Many good people have made mistakes in their youth. Often, the result is a nagging criminal record keeping them from a better job or a higher level of education. For cases like these, North Carolina has laws on the books allowing for criminal record expungement.
Finally, North Carolina makes cleaning a criminal record a little more fair. Many good people have made mistakes in their youth. In December 2017, significant changes take effect in the laws allowing expungements for first-time criminal convictions, and for criminal charges that were either dismissed or adjudicated as not guilty.
For convictions, the waiting time for solitary criminal convictions has changed. For non-violent felony and misdemeanor convictions, the waiting time has been reduced significantly. For felonies, the waiting time has been reduced from 15 years to 10 years. For non-violent misdemeanors, the waiting time has been reduced from 15 years to 5 years.
This time is measured from the end of any active sentence or probation for both felony and misdemeanor convictions. The conviction has to be the only conviction in the United States outside of traffic offenses.
For Dismissed Charges / Charges of Not Guilty
For dismissed charges or charges found not guilty, the old rule only allowed for one expungement petition for dismissed or not guilty charges. Multiple charges were able to be removed but they all had to originate or be disposed of within the same year. The new law will allow for the entry of multiple petitions to expunge dismissed charges. Each petition still has to list charges that originated or were disposed in the same year, but there will not be a limit to the number of petitions entered.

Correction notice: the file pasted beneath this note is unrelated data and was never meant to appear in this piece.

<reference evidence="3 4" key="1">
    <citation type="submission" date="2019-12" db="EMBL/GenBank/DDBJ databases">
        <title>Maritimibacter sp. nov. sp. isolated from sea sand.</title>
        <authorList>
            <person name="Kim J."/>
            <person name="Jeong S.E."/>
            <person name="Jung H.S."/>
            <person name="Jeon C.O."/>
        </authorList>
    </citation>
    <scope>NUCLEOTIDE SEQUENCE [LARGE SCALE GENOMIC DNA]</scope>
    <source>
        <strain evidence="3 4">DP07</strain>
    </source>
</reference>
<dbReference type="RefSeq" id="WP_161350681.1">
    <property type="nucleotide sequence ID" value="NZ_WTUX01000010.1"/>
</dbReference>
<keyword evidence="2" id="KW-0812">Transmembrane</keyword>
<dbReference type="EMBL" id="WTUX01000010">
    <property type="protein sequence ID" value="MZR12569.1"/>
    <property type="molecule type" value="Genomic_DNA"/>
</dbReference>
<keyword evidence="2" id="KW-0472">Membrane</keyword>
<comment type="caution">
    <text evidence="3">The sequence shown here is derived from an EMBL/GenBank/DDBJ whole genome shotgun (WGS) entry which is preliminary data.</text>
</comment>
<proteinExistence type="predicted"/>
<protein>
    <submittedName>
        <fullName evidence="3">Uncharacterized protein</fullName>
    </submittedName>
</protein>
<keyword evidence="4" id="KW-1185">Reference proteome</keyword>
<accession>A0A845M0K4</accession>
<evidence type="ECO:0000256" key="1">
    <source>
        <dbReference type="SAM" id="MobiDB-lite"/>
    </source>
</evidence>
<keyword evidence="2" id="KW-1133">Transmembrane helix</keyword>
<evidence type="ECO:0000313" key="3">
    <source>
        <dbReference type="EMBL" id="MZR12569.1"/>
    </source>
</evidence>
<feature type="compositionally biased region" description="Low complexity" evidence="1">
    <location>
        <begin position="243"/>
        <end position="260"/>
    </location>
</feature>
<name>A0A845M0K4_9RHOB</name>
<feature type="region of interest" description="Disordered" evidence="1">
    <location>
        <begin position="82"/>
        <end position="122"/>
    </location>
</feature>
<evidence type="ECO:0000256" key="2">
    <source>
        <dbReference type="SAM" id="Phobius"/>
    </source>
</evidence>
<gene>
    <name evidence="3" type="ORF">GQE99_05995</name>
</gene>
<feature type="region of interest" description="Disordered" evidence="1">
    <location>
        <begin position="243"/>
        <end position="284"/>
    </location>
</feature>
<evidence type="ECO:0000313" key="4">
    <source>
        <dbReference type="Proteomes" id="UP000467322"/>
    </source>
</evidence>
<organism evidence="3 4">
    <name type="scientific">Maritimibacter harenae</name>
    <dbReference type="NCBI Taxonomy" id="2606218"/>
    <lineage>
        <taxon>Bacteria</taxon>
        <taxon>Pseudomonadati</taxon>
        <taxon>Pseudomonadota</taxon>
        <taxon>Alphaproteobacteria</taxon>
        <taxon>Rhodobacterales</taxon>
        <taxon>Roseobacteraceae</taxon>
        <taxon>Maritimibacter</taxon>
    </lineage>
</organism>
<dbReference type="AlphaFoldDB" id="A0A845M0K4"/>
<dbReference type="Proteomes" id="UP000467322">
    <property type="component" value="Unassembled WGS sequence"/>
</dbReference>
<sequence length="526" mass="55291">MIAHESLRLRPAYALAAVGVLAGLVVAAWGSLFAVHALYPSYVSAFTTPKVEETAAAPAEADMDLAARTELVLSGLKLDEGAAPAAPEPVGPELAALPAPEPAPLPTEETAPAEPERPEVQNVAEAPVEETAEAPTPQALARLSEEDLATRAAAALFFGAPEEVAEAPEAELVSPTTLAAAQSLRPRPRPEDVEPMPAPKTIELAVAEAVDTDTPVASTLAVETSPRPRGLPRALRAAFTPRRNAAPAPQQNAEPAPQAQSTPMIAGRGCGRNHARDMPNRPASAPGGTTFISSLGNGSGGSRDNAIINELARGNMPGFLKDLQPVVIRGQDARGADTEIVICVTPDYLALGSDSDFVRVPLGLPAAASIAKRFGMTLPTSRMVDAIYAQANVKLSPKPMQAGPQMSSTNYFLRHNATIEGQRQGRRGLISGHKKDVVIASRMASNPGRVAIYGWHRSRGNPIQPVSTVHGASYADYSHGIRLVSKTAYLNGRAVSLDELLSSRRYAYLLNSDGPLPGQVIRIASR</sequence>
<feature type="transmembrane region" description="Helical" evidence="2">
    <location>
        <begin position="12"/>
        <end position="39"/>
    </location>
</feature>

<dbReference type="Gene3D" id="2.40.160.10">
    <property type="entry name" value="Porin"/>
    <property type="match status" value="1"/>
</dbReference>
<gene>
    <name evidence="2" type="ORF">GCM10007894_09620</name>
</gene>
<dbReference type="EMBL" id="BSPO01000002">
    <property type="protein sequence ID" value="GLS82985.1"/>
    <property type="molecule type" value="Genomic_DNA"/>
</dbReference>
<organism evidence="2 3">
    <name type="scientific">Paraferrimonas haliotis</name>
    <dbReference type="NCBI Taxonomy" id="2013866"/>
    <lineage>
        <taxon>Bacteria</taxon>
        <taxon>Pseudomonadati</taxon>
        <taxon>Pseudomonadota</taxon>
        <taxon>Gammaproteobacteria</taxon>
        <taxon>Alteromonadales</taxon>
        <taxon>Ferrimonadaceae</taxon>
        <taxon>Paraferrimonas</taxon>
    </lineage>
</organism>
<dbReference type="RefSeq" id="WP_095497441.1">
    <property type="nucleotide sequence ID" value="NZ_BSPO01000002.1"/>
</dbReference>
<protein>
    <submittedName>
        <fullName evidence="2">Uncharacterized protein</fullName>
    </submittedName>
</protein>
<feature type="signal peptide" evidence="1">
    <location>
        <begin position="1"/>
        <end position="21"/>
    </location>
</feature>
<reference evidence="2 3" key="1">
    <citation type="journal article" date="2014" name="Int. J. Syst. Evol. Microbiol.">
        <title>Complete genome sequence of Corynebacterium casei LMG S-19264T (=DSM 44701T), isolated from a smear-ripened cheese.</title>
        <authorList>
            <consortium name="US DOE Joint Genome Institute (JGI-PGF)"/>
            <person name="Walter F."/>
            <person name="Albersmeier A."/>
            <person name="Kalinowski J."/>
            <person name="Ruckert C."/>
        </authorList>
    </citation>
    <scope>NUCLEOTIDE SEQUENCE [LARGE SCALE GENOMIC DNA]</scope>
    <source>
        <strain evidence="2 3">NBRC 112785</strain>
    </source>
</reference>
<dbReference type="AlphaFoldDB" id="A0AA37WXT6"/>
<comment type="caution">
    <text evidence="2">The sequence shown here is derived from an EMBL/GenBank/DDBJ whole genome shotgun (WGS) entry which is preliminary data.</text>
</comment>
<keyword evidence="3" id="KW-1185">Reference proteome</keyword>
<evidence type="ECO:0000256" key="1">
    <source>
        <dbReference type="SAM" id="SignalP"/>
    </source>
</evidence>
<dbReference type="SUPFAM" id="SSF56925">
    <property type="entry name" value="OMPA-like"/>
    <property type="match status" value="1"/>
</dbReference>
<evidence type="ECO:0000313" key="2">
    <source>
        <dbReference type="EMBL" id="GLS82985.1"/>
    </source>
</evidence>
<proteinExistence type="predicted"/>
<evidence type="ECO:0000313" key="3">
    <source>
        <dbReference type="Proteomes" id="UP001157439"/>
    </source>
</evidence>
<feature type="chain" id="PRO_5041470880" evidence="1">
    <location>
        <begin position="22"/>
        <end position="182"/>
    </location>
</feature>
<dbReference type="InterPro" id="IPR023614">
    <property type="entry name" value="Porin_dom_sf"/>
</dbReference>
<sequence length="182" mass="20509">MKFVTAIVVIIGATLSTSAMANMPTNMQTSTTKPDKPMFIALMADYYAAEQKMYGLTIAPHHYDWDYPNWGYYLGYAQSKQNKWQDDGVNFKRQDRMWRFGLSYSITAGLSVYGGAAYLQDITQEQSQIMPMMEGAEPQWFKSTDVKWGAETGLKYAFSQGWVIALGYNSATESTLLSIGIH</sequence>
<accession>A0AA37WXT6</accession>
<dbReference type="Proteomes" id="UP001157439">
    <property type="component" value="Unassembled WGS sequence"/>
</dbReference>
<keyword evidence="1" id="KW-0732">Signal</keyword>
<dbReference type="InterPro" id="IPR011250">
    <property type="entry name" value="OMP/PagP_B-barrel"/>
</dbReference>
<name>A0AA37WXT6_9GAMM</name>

Limitations are present depending on what kind of convictions can be expunged. The conviction cannot be for any of the following; any class A-G felony or a class A1 misdemeanor, any conviction that has an assault as an element, an offense that requires sex offender registration, stalking offenses, any offense involving possession of methamphetamine or heroin or the possession with intent to sell or deliver cocaine, specified hate crimes, any felony offense where a commercial motor vehicle was used, certain breaking and entering charges, driving while impaired, and any “attempt” to commit any of the prohibited charges. ***
*** The listed limitations are for the general conviction expunction statute NCGS 15A-145.5, there are other expunction statutes for people who were under the age of 18 or under 22 at the commission of certain drug offenses. Your case may fit into another statute, contact one of our attorneys for a free consultation.
Window of Opportunity
December 2017 marks a huge change in the law allowing for the expunction of solitary, non violent felony and misdemeanor convictions. Prior to the change, the waiting period to have a conviction expunged was 15 years for a felony or misdemeanor. The new law shortens the waiting time for felonies to 10 years and misdemeanors to 5 years. The time starts to run from the end of any active jail time or probation. This is a huge step forward for North Carolina. But there is a catch.
The current law completely erases the charge, but the courts or the District Attorney can see that a charge was expunged if they petition the state SBI. That rarely happens because the SBI is slow to respond and DA’s have a large caseload. As of December 2017 the Clerk of Court will begin keeping track of expunged charges. The courts, the police and the district attorneys will be able to see if an expungement was granted and use the expunged case to calculate prior record level. In my mind, expungement means forgiven and being able to look back like that is inconsistent with forgiveness. It should keep the old charge out of the eyes of a potential employer but the fact that there will be a database accessible to the clerks opens up the potential for abuse.
The new expungement law goes into effect on 12/01/2017 and it says specifically that the records will be made available to prosecutors “if the record was expunged on or after July 1st 2018.” Given that an expungement currently takes 5 to 6 months to process, if an expungement petition was entered at the beginning of December it could potentially be completed before the July 1st deadline and stay off of the District Attorney’s radar.
Ask us about your expungement
If you’re looking for assistance with getting your record expunged in North Carolina, call us today at one of our five locations in North Carolina or send us a message through the contact form below!